History Path (Fornstigen)
About 2,000 years ago people arrived at Romlet, which was the island of Obbolaön at the time, primarily to fish and seal hunt. They left traces of their presence behind, which are evident now in the form of plots of land and pits in the shingle field. The plots are curved stone embankments around a cleared floor space and comprise the remnants of primitive huts, which were used when seal hunting and fishing from year 1 until the Middle Ages. The plots are located on Stora Romlet and Vitskäret. In about 600 AD, four men were buried in a burial cairn atop an island at the inlet to Västerfjärden. Located near Själafjärden, this island is now known as Rismyrberget.
At this time, Obbola’s first residence was built on a peninsula, Väntberget, whose high cliffs created a perfect bay that offered shelter from the ocean.
Further south on the island, along Storhällskärsvägen road, are the sign-posted remnants of a medieval fishing site.
Fornstigen is 4 kilometres long and presents historic landmarks and sites.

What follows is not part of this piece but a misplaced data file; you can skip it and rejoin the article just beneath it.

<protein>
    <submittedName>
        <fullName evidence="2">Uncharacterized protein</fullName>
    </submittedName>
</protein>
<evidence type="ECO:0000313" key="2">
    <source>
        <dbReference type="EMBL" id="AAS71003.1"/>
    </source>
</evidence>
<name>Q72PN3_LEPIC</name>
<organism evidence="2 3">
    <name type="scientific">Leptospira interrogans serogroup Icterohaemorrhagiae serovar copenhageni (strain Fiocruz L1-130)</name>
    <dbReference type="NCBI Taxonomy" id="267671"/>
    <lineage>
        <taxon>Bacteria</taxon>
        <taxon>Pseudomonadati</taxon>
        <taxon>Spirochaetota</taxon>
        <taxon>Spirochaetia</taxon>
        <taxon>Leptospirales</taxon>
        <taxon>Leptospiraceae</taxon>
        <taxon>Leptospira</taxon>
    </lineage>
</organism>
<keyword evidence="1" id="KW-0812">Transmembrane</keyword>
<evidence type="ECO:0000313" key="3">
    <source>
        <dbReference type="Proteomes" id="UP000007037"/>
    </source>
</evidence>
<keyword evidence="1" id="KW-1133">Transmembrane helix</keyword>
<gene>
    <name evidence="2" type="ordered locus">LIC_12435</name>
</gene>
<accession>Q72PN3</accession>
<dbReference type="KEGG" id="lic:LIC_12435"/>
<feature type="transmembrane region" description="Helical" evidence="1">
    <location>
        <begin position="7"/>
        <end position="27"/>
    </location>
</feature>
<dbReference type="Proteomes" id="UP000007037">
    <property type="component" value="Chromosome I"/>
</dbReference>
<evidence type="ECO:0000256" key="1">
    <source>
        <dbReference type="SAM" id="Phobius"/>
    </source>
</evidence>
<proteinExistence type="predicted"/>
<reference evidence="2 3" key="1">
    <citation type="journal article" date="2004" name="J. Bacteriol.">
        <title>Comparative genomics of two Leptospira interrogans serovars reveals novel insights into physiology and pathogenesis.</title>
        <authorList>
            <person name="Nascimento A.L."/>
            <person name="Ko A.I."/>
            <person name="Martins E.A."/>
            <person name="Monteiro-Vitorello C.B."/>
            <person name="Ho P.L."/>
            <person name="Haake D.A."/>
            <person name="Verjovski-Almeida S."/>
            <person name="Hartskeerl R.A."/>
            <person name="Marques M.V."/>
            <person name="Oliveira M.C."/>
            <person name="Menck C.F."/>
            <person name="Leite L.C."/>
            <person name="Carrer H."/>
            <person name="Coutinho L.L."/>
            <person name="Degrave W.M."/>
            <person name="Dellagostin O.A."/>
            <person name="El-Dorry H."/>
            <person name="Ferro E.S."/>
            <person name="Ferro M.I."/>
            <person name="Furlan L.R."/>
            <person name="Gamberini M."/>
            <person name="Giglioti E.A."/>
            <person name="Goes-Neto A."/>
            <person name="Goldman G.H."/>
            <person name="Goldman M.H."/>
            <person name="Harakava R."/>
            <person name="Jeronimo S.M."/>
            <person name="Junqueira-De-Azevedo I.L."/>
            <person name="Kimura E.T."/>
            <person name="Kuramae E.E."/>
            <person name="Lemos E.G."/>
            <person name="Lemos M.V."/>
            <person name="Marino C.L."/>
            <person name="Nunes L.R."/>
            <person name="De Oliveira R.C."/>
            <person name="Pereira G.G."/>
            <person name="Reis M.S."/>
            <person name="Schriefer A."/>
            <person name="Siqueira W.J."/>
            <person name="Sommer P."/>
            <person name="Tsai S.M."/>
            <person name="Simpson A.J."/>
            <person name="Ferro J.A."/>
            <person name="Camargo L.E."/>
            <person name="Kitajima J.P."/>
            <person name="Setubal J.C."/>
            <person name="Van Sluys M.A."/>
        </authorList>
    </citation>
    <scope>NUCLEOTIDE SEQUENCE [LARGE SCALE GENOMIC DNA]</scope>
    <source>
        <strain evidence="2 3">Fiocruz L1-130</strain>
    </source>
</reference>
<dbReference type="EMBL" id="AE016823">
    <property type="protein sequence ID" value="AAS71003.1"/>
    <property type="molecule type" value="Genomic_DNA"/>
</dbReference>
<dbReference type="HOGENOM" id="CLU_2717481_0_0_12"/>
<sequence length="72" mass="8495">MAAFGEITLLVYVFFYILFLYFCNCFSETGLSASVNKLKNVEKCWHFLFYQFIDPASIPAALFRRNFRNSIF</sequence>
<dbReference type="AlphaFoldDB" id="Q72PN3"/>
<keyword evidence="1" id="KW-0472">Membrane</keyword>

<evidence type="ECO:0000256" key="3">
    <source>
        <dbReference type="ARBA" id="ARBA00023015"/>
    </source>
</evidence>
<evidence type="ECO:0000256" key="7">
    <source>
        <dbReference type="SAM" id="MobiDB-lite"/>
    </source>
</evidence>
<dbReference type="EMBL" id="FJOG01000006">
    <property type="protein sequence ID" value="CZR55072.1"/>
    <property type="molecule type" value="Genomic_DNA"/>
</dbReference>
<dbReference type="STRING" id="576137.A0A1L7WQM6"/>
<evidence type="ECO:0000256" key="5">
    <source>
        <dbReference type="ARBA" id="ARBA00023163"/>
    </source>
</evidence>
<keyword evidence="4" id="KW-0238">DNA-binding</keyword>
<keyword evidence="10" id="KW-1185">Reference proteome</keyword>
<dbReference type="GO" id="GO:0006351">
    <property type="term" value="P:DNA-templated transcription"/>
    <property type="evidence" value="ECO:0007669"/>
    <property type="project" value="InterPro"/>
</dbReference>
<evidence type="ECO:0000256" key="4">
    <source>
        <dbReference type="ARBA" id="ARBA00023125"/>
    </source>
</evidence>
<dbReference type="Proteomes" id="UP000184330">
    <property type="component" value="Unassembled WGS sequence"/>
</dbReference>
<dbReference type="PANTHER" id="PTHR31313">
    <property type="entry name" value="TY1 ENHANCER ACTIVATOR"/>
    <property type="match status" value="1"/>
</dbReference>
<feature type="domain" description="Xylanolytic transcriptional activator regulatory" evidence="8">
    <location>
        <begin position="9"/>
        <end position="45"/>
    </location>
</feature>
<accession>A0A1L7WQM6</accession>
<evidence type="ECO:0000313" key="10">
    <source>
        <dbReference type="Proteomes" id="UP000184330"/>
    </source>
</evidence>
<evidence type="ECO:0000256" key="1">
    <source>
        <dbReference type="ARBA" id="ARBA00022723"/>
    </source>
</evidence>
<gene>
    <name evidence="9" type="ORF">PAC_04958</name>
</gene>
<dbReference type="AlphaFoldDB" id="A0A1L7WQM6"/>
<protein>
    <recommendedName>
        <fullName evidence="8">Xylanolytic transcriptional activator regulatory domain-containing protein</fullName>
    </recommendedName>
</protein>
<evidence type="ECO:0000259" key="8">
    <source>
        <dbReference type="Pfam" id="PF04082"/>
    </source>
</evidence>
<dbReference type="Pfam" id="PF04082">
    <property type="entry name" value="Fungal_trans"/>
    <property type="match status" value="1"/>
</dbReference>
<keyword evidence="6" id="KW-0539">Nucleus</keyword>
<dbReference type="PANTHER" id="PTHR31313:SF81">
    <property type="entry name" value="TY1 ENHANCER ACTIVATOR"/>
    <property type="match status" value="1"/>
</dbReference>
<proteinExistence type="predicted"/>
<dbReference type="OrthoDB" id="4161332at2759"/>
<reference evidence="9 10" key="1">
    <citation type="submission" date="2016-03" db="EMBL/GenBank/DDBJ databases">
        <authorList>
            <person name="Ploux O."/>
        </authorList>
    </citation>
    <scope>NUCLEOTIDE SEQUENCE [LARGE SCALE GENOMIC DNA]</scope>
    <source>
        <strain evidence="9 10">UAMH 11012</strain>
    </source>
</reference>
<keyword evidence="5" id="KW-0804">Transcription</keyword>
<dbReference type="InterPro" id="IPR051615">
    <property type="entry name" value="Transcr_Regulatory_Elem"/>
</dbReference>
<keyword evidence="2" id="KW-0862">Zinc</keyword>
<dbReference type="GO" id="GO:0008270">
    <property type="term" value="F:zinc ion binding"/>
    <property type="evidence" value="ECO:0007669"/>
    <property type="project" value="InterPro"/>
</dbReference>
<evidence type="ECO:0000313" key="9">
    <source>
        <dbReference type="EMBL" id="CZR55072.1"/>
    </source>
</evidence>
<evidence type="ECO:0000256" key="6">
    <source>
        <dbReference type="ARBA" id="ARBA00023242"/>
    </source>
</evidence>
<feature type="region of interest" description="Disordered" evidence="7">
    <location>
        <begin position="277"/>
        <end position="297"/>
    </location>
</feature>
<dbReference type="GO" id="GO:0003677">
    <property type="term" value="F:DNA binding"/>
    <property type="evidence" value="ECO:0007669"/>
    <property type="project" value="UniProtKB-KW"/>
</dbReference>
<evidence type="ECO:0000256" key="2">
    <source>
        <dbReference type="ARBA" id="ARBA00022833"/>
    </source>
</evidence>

Väntberget is the likely location of Obbola’s first populated area. In the Late Iron Age, Väntberget was a peninsula in the outer archipelago, with a well-sheltered bay. There was probably a burial site across the bay on Stora Ramlet, and in 1965, a grave with two young girls was discovered. The grave also contained what is known as Obbolafyndet, the Obbola Discovery: two round bronze buckles. Fornstigen passes this grave.
The name Väntberget (“Waiting Mountain”) is said to come from the women in the early 20th century, who would wait atop this peak in anticipation of the first signs on the horizon of the men returning on sailboats and fishing boats, between the islands of Bredskär and Klubbarna.
The Old Harbour (Gamla Hamnen)
In the late Middle Ages, the large meadow in the village was an open, shallow bay with a flat, sandy bottom. Around 1000 AD, it was probably a popular harbour for locals. The point on which the village was located was protected from the open waters of Österfjärden and Västerfjärden, and could be reached by sailing inside the skerries. Today, visitors can see one of Obbolaön’s remaining historic farm areas.
Iron Age graves on Rismyrberget
In the Late Iron Age (500–1000 AD), Obbola was part of a larger society. Along the coast, navigation was long-range but followed the shoreline. This ancient route probably stopped along trading sites at the mouth of the Ume River through Västerfjärden and Själafjärden.
At that time, Rismyrberget was an island at the western inlet of the sound. In the 7th century, four people were buried here in burial cairns. During excavations, harnesses were discovered inside the grave; one of the harnesses was gilded with bronze fittings at the ends of the strap. These discoveries are on display at the Västerbotten Museum in Umeå.